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Source: City of Leeds

Additional powers to tackle anti-social behaviour and associated issues in designated communities of inner north west Leeds have been introduced from this week.

The decision by Leeds City Council to introduce a Public Space Protection Order (PSPO) follows concerns raised by residents, local businesses and other stakeholders regarding a number of issues that are having a detrimental impact in their areas. The PSPO will cover three council wards; Headingley and Hyde Park; Weetwood; Little London and Woodhouse. Set to be targeted through the PSPO which is in place for a three-year period includes; noise nuisance, and large scale parties in the street; the disposal of rubbish and household waste; anti-social behaviour and criminality; the drinking of alcohol and the use of psychoactive substances in public spaces.

The introduction of the PSPO which was delayed due to the varied work being undertaken across all council services to tackle coronavirus, will support the authority and partners in their work across each of these communities and reflect changes in government guidance that has seen social distancing rules alter and more shops and businesses being allowed to open and more people returning to work.  In terms of the disposal of rubbish and household waste, the council is continuing to work very hard to meet the current challenges that it faces due to coronavirus in communities across the city, which includes those in west Leeds.

The council’s environment team has been engaging both individually with residents and key stakeholders including the universities on the implementation of the PSPO and will be phasing-in use of powers contained under the PSPO specifically around the rubbish and household waste from autumn, 2020.

 When the powers relating to the disposal of rubbish and household waste are fully operational, there will be a requirement that bins and other waste are not left on the streets for long periods and that every attempt is made to ensure they are recycled in an appropriate way. Bins therefore will only be allowed to be left out on the street from 6pm the day before collection and only allowed to remain until 9pm on the day of the collection. This order will apply to all residents living or residing in residential properties or premises. Continued failure to comply with any requirements contained under the PSPO could result in enforcement action being taken, which could include a fine or action through the courts.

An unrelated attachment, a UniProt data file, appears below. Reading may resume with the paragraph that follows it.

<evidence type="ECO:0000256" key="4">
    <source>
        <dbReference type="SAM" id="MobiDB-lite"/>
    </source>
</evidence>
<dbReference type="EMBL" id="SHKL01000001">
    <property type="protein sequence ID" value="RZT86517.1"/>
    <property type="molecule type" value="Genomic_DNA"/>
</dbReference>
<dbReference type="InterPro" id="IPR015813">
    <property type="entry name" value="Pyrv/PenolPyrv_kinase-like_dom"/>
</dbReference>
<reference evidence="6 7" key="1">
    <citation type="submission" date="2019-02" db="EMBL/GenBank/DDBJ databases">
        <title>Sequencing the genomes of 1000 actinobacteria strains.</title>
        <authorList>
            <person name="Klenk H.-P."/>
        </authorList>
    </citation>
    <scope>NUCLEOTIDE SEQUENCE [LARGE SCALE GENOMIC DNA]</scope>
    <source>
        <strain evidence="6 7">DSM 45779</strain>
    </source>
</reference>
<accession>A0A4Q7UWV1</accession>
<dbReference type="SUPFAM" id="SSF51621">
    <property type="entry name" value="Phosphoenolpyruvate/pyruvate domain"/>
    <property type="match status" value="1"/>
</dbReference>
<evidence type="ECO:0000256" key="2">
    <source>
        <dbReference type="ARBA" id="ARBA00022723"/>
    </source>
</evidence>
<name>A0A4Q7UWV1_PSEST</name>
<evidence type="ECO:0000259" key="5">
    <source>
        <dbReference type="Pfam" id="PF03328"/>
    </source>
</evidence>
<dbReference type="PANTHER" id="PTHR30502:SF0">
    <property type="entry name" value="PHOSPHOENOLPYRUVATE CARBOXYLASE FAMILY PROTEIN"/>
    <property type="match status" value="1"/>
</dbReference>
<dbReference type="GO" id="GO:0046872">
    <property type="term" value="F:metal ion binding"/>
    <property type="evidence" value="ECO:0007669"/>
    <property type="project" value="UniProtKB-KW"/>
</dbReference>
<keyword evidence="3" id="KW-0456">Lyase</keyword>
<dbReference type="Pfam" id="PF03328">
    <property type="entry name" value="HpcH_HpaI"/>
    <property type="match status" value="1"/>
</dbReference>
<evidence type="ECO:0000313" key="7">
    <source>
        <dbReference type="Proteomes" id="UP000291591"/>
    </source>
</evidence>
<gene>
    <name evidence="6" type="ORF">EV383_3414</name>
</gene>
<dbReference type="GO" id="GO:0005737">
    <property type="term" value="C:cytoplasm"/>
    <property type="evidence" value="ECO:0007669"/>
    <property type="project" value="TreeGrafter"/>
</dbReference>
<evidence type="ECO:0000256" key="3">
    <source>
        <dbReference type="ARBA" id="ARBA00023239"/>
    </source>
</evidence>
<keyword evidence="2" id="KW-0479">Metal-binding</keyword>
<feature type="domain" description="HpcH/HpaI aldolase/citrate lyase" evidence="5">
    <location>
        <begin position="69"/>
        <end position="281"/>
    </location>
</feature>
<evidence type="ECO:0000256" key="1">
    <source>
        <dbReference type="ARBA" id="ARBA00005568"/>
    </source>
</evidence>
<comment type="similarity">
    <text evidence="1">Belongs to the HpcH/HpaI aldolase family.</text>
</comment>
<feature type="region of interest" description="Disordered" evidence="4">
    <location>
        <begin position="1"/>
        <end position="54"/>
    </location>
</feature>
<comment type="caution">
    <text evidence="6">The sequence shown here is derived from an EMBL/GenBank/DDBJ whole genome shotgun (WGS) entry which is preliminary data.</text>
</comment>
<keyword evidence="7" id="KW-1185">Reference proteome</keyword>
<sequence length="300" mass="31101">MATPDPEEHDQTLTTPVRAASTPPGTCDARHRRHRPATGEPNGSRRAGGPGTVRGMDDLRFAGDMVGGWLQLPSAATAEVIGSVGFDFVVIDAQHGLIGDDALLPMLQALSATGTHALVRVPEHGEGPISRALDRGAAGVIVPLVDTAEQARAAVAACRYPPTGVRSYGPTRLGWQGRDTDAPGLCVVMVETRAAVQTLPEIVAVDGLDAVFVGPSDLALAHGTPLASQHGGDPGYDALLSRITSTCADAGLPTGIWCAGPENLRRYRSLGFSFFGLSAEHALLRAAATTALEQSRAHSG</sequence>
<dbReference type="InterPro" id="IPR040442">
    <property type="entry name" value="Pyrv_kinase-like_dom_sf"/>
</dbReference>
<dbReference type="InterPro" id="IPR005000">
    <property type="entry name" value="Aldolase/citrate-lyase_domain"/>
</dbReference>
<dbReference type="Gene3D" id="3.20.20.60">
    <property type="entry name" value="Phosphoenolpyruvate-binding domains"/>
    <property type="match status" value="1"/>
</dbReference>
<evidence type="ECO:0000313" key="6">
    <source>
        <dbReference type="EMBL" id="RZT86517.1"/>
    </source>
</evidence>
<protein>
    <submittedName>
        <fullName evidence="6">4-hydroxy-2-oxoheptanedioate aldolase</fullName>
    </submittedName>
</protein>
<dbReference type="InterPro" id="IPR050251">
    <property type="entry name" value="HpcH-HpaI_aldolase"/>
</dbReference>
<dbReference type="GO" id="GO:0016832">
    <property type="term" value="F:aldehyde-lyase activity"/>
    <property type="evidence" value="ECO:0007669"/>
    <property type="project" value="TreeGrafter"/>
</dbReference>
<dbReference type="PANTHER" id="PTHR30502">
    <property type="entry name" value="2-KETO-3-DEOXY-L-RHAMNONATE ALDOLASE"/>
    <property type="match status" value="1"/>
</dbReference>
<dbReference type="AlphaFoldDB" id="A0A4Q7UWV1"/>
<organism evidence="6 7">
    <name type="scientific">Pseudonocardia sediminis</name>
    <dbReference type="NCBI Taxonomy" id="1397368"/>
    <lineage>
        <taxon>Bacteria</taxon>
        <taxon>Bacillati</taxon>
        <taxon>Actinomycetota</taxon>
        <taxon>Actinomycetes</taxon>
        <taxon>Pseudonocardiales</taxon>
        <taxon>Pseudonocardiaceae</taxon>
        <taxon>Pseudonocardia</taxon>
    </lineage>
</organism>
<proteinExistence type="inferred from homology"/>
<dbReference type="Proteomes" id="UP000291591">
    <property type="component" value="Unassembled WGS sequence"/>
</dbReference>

As part of a public consultation regarding the potential introduction of a PSPO, Leeds City Council engaged with a wide range of stakeholders including West Yorkshire Police, local councillors,  universities and colleges, community associations, sporting institutions, churches, and businesses. A public consultation survey also generated 430 responses.

Supporting the council’s work in all of these communities will be a wide-ranging behavioural change and face to face engagement and outreach programme. This will seek to consult and use the expertise of local organisations to ensure that all residents and stakeholders are aware of how they can play their part in helping to make significant improvements which will be of benefit not just to themselves, but everyone living and working in each of these areas.

Councillor Debra Coupar, Leeds City Council’s executive board member for communities, said:

“We will always seek to acquire any additional powers or legislation which can further support our work to tackle any issues that are having a detrimental impact on the day-to-lives of residents, businesses and stakeholders in all of our communities.

“It is for this reason that we have taken the decision following a public consultation to now introduce a PSPO in a number of communities residing in inner north west Leeds which was delayed due to the challenges that we faced across all our services from coronavirus. Our work on coronavirus very much remains, but having assessed our resources and with government guidance changing we feel that we are now in a position to move forward with many elements that form the PSPO, although some areas such as rubbish and waste may need a little bit more time in terms of implementation to ensure the appropriate consultation is undertaken. This PSPO will support our work to tackle various topics of concern which includes anti-social behaviour, noise nuisance, how rubbish and household waste is disposed of, and negative issues stemming from the drinking of alcohol and use of psychoactive substances in public spaces.

“The introduction of the PSPO will we hope make a positive impact in these different areas, but there is no doubt that if we are to see long-lasting improvements, local residents, organisations and all stakeholders have a hugely important and vital role to play in helping us achieve this goal. With that in mind, we are looking forward to working with and hearing their views through our on-going behavioural change and face to face engagement and outreach programme.”

Notes to editors:

Public Spaces Protection Orders (PSPO) propose to deal with a particular nuisance in a particular area that is having a detrimental effect on the quality of life for those in the local community. It can prohibit certain things or require specific things to be done.

MIL OSI United Kingdom